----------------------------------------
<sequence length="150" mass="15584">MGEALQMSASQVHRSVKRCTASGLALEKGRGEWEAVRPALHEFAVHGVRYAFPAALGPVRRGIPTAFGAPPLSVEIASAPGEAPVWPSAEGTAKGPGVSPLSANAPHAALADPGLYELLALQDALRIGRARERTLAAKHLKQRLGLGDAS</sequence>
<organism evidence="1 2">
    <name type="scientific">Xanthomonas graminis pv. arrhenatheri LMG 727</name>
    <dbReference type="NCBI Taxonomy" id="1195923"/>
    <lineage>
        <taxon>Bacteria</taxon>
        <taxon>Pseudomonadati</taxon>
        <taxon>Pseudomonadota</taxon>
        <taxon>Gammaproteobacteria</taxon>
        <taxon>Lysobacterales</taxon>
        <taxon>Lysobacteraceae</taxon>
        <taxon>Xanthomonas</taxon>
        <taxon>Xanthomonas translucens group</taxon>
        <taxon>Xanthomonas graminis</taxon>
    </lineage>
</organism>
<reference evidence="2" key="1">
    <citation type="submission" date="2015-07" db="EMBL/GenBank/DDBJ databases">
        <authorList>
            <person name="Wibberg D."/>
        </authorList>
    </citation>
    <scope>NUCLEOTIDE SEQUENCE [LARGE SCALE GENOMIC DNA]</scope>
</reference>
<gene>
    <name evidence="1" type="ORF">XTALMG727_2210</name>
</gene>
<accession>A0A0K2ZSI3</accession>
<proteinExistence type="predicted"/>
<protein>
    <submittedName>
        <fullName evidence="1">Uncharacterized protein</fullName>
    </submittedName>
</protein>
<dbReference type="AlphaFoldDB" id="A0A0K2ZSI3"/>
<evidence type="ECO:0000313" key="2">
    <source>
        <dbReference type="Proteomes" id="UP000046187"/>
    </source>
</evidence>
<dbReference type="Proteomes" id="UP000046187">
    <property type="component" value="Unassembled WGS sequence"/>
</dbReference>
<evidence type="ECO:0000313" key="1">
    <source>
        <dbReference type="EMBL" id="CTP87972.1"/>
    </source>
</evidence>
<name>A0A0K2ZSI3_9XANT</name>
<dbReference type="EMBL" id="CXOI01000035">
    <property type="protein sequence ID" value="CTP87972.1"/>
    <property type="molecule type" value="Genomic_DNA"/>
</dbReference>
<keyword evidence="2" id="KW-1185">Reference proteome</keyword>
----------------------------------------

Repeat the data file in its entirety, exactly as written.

<sequence length="150" mass="15584">MGEALQMSASQVHRSVKRCTASGLALEKGRGEWEAVRPALHEFAVHGVRYAFPAALGPVRRGIPTAFGAPPLSVEIASAPGEAPVWPSAEGTAKGPGVSPLSANAPHAALADPGLYELLALQDALRIGRARERTLAAKHLKQRLGLGDAS</sequence>
<organism evidence="1 2">
    <name type="scientific">Xanthomonas graminis pv. arrhenatheri LMG 727</name>
    <dbReference type="NCBI Taxonomy" id="1195923"/>
    <lineage>
        <taxon>Bacteria</taxon>
        <taxon>Pseudomonadati</taxon>
        <taxon>Pseudomonadota</taxon>
        <taxon>Gammaproteobacteria</taxon>
        <taxon>Lysobacterales</taxon>
        <taxon>Lysobacteraceae</taxon>
        <taxon>Xanthomonas</taxon>
        <taxon>Xanthomonas translucens group</taxon>
        <taxon>Xanthomonas graminis</taxon>
    </lineage>
</organism>
<reference evidence="2" key="1">
    <citation type="submission" date="2015-07" db="EMBL/GenBank/DDBJ databases">
        <authorList>
            <person name="Wibberg D."/>
        </authorList>
    </citation>
    <scope>NUCLEOTIDE SEQUENCE [LARGE SCALE GENOMIC DNA]</scope>
</reference>
<gene>
    <name evidence="1" type="ORF">XTALMG727_2210</name>
</gene>
<accession>A0A0K2ZSI3</accession>
<proteinExistence type="predicted"/>
<protein>
    <submittedName>
        <fullName evidence="1">Uncharacterized protein</fullName>
    </submittedName>
</protein>
<dbReference type="AlphaFoldDB" id="A0A0K2ZSI3"/>
<evidence type="ECO:0000313" key="2">
    <source>
        <dbReference type="Proteomes" id="UP000046187"/>
    </source>
</evidence>
<dbReference type="Proteomes" id="UP000046187">
    <property type="component" value="Unassembled WGS sequence"/>
</dbReference>
<evidence type="ECO:0000313" key="1">
    <source>
        <dbReference type="EMBL" id="CTP87972.1"/>
    </source>
</evidence>
<name>A0A0K2ZSI3_9XANT</name>
<dbReference type="EMBL" id="CXOI01000035">
    <property type="protein sequence ID" value="CTP87972.1"/>
    <property type="molecule type" value="Genomic_DNA"/>
</dbReference>
<keyword evidence="2" id="KW-1185">Reference proteome</keyword>